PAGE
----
My favourite OpenExchange apps in 2012…

When I started writing this blog the first article I wrote was about the SDL OpenExchange.  I thought I’d start this year off by sharing my favorite applications … my favourite FREE applications.  We had a fair few of these over the course of the year but I’ll pick out six that I think are well worth a look.  In no particular order (well… alphabetical order) these six are:

  • Glossary Converter
  • Package Reader
  • SDLTmReverseLangs
  • SDLXLIFF Compare
  • SDLXLIFF to Legacy Converter
  • Terminjector

I haven’t written about all of these applications but I’ve probably mentioned them here and there, so this article provides a quick summary of what each one does, shows you where to get it and links to a few places where you can learn more about them.

Glossary Converter

Glossary Converter

This was a latecomer in 2012 and is already the third most downloaded application of all time.  In a nutshell this application makes it possible for you to create a MultiTerm termbase from a spreadsheet (or a TBX) just by dragging and dropping the file… and then it works the other way too (MultiTerm termbase to spreadsheet).  You can read more on this here:

You can download the application from this link on the OpenExchange.

Package Reader

PackageReader

If you work with Studio packages then this application is indispensable.  It provides a way to see what’s in the package (files, termbases, translation memories, analysis reports) and also get a preview of the translatable files themselves… all without opening Studio at all.  Works for packages and return packages.  You can find a little more info on this application here:

You can download the application from this link on the OpenExchange.

SDLTmReverseLangs

SDLTmReverseLangs

Reversing a TM in Studio requires an export to TMX and then import back into an empty TM created in the other direction… or another workaround.  This application makes it easy, you just drag and drop your sdltm into the application window, press a button and the TM is reversed for you as a copy.  Simple and very useful.

Costas Nadalis has written several useful applications for the OpenExchange and I think we’ll see more really exciting things from him in 2013.

You can download this application from this link on the OpenExchange.

SDLXLIFF Compare

SDLXLIFF Compare

One of my favourite applications altogether and I expect to see more development extending the usefulness of this great tool in 2013.  The current version allows you to take two sdlxliff files (Studio bilingual files) and compare them so you can see the changes that were made during translation or review.  You can also take a complete project (bilingual or multilingual) and compare it with a different version so all the changes are displayed in one simple to read report.  You can find a little more info on this application here:

I like this one so much I can’t believe I haven’t written about it yet… so you can be sure I will do once the new version is ready to go..!  You can download this application from this link on the OpenExchange.

SDLXLIFF to Legacy Converter

SDLXLIFF to Legacy Converter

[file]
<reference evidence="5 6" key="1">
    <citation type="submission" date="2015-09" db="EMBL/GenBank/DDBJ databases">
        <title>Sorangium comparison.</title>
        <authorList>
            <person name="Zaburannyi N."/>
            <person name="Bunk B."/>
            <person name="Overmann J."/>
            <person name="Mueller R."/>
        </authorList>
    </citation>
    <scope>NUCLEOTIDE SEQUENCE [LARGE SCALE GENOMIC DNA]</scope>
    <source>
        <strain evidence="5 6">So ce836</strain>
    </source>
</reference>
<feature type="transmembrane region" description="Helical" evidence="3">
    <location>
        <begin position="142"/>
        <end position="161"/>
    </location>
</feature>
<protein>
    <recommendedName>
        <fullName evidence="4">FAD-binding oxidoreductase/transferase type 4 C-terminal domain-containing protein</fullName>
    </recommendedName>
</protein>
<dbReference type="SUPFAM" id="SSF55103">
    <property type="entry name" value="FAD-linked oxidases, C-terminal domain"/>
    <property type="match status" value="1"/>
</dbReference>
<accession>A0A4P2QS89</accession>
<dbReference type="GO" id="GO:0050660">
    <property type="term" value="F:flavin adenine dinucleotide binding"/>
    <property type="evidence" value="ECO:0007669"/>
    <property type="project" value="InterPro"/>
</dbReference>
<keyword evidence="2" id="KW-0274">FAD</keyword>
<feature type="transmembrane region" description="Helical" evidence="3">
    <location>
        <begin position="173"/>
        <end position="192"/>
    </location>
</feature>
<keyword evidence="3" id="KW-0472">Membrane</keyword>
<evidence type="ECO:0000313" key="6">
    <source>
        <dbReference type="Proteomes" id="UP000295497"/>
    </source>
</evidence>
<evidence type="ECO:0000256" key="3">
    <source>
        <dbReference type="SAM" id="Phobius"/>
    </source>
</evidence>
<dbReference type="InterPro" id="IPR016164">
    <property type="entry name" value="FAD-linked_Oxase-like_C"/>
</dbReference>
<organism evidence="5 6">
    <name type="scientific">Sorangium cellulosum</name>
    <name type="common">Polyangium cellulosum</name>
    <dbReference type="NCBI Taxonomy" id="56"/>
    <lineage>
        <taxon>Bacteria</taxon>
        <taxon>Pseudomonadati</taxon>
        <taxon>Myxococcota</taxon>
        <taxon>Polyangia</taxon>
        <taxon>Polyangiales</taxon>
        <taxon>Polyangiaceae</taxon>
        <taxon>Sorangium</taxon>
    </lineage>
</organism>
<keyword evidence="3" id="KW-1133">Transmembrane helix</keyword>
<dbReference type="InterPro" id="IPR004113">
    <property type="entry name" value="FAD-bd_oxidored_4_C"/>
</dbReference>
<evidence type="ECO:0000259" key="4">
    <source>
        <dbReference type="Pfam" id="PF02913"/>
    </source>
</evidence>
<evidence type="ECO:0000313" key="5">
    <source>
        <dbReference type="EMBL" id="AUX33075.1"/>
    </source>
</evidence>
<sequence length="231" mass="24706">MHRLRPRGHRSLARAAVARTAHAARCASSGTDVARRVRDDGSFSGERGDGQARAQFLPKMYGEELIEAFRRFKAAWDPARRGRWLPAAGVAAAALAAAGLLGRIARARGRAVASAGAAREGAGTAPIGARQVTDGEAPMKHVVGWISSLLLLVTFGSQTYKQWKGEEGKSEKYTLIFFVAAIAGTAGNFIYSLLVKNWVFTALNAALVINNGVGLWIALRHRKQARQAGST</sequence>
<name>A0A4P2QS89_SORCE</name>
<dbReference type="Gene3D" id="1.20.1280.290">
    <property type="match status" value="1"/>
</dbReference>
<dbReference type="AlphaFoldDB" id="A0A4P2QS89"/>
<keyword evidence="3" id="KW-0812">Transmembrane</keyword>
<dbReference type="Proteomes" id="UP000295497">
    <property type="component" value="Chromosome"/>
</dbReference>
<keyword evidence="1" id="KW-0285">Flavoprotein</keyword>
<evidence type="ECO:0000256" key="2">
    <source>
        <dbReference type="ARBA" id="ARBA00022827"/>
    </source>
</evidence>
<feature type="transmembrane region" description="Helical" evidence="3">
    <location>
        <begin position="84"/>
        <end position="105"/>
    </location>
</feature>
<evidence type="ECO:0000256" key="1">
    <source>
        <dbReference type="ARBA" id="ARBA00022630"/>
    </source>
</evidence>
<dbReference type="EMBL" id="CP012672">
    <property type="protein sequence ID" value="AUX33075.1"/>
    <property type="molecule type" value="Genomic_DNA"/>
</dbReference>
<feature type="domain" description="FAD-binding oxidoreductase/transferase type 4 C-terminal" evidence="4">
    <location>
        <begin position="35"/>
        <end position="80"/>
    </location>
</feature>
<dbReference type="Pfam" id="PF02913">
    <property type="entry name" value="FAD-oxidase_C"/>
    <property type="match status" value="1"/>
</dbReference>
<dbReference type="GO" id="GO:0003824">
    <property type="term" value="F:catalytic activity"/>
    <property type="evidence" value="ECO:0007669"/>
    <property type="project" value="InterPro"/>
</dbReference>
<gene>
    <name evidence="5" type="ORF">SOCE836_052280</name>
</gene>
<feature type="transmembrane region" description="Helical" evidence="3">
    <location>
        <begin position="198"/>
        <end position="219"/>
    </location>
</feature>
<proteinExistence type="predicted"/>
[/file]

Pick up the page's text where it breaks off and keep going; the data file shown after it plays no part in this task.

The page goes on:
This hardly needs an introduction because I think anyone who uses Studio and also has clients still using Bilingual Word or TTX files already has it.  This application can convert an sdlxliff to a Bilingual doc/docx, TTX or TMX (can also be reversed) and then best thing is that once the Bilingual doc/docx or TTX has been translated in whatever tool requires this format you can import the files back in to update the sdlxliff.  Excellent tool.  You can find a little more about this application here:

Another useful application for this tool is being able to create files that only contain part of the original sdlxliff.  There could be many reasons for wanting to do this but here’s a good example:

You can download this application from this link on the OpenExchange.

Terminjector

TermInjector

I’m still finding uses for this extremely clever little plugin to Studio that act as as a wrapper to your translation memory.  The basic idea is that you can set up patterns using regular expressions, or create your alternative glossary lists, that can inject terms, words, phrases, dates, numbers etc. directly into your translation memory results.  This is particularly useful for handling placeables that are not recognised by Studio or for creating variables that are based on a regular expression rather than a list of the actual variables themselves.  Confused?  It probably makes sense to take a look, or read some of these articles that give an example of how this tool can be used… really very useful once you get your head around it:

You can download this application from this link on the OpenExchange.

Of course we saw many other really useful applications and I’d recommend you take some time to browse through the applications available to see whether there is one there that might just save you huge amounts of effort based on your particular processes.

That’s it… maybe you can drop a comment and tell me which applications you found the most useful, or even what improvements you’d like to see in the existing applications.  In the meantime I’m really looking forward to some of the exciting developments we can expect in 2013 from the developers of these applications themselves..!

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